The first full account of Nazi spies in 1930s America and how they were exposed.
In the mid-1930s just as the United States was embarking on a policy of neutrality, Nazi Germany launched a program of espionage against the unwary nation. The Nazi Spy Ring in America tells the story of Hitler’s attempts to interfere in American affairs by spreading anti-Semitic propaganda, stealing military technology, and mapping US defenses.
This fast-paced history provides essential insight into the role of espionage in shaping American perceptions of Germany in the years leading up to US entry into World War II. Fascinating and thoroughly researched, The Nazi Spy Ring in America sheds light on a now-forgotten but significant episode in the history of international relations and the development of the FBI.
Using recently declassified documents, prize-winning historian Rhodri Jeffreys-Jones narrates this little-known chapter in US history. He shows how Germany’s foreign intelligence service, the Abwehr, was able to steal top secret US technology such as a prototype codebreaking machine and data about the latest fighter planes.
At the center of the story is Leon Turrou, the FBI agent who helped bring down the Nazi spy ring in a case that quickly transformed into a national sensation. The arrest and prosecution of four members of the ring was a high-profile case with all the trappings of fiction: fast cars, louche liaisons, a murder plot, a Manhattan socialite, and a ringleader codenamed Agent Sex. Part of the story of breaking the Nazi spy ring is also the rise and fall of Turrou, whose talent was matched only by his penchant for publicity, which eventually caused him to run afoul of J. Edgar Hoover's strict codes of conduct.
|Publisher:||Georgetown University Press|
|Sold by:||Barnes & Noble|
|File size:||3 MB|
|Age Range:||18 Years|
About the Author
Rhodri Jeffreys-Jones is emeritus professor of history at the University of Edinburgh. He has authored or edited fifteen books, including The FBI: A History, In Spies We Trust: The Story of Western Intelligence, and The CIA and American Democracy.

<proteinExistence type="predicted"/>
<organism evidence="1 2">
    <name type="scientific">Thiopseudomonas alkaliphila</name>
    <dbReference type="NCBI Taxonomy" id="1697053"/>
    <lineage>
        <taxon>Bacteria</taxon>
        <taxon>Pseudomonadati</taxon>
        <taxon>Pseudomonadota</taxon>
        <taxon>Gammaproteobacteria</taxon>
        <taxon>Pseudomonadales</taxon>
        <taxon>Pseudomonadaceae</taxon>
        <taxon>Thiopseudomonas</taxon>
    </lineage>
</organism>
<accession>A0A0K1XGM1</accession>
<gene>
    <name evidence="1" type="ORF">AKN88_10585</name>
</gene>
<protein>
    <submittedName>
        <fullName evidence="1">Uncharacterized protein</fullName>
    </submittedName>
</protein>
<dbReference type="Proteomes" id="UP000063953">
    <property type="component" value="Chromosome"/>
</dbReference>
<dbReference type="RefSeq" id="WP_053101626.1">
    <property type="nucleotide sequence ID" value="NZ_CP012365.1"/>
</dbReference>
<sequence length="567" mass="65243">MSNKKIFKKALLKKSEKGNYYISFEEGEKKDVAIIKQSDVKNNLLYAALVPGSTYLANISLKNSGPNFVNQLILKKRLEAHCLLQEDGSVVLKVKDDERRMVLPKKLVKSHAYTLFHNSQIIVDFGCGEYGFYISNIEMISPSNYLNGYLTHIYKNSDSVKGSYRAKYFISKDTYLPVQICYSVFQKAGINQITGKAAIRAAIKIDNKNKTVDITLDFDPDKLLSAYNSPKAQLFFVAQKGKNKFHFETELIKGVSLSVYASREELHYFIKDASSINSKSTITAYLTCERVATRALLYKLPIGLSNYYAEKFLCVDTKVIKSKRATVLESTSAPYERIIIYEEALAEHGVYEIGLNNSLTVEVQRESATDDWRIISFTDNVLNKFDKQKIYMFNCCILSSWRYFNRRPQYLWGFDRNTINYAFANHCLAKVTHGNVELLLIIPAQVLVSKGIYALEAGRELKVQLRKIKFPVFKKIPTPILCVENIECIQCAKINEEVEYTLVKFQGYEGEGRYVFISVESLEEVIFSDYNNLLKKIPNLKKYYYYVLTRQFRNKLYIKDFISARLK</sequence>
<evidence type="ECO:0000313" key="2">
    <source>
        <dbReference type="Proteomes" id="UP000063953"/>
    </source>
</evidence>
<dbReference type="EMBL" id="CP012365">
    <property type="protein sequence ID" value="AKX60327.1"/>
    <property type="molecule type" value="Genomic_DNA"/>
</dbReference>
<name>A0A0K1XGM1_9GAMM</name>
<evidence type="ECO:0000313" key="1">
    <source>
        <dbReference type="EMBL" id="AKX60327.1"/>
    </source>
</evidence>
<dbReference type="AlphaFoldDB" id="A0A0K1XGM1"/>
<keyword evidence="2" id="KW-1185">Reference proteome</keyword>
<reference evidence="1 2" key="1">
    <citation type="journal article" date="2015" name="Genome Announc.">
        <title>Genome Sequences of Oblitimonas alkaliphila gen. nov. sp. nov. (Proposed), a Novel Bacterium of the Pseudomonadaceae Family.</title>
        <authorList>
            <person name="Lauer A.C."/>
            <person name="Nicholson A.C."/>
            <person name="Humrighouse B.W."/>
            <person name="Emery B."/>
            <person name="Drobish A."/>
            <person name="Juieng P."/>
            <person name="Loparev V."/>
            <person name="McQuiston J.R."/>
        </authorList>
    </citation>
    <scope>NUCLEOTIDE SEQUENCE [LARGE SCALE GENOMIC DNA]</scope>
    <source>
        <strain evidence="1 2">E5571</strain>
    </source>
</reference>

Table of Contents
1. Lonkowski’s Legacy
2. Jessie Jordan
3. Murder in the McAlpin
4. Enter Leon Turrou
5. Crown Identified
6. Tales of Hofmann
7. Avoiding a High Court Trial
8. What Griebl Knew
9. Miss Moog Says No
10. A Season of Inquiry
11. The Flight of the Spies
12. Blame Games
13. Dismissed with Prejudice
14. Seeking the Evidence
15. The Nazi Spy Trial
16. Of Propaganda and Revenge
17. Spy Sequels
18. The Case Named for Duquesne
19. Pfeiffer’s Story
What People are Saying About This
The 1938 Nazi spy affair was an event of world-historical significance. Here, an eminent intelligence historian, writing with tremendous verve and wit, tells the whole story for the first time, revealing a complex web of intrigue, sex, and betrayal.
This excellent history reads like a thriller and compels the reader from its first page to the last. By exposing the nefarious plans of Hitler's international spy network, Jeffreys-Jones makes a valuable contribution to our understanding of how World War II was fought in the shadows and reminds us that the plots, betrayals, murders, and mayhem of real life can rival the creations of the best Hollywood screenwriters.
Kidnapping plots, honey traps, ace detectives–this untold story of a Nazi espionage ring has all the elements of a good spy novel. Besides spinning a great yarn, Jeffreys-Jones also shows how the discovery and revelation of these plots had profound historical consequences for America’s role in the world.
Renowned historian of the FBI and American intelligence Rhodri Jeffreys-Jones tackles the 1938 Abwehr spy ring, writing an engrossing tale of international intrigue and investigation. He both sheds new light on an underappreciated subject, and forces us to reinterpret its significance both to the FBI’s history and shifting American opinion towards the war.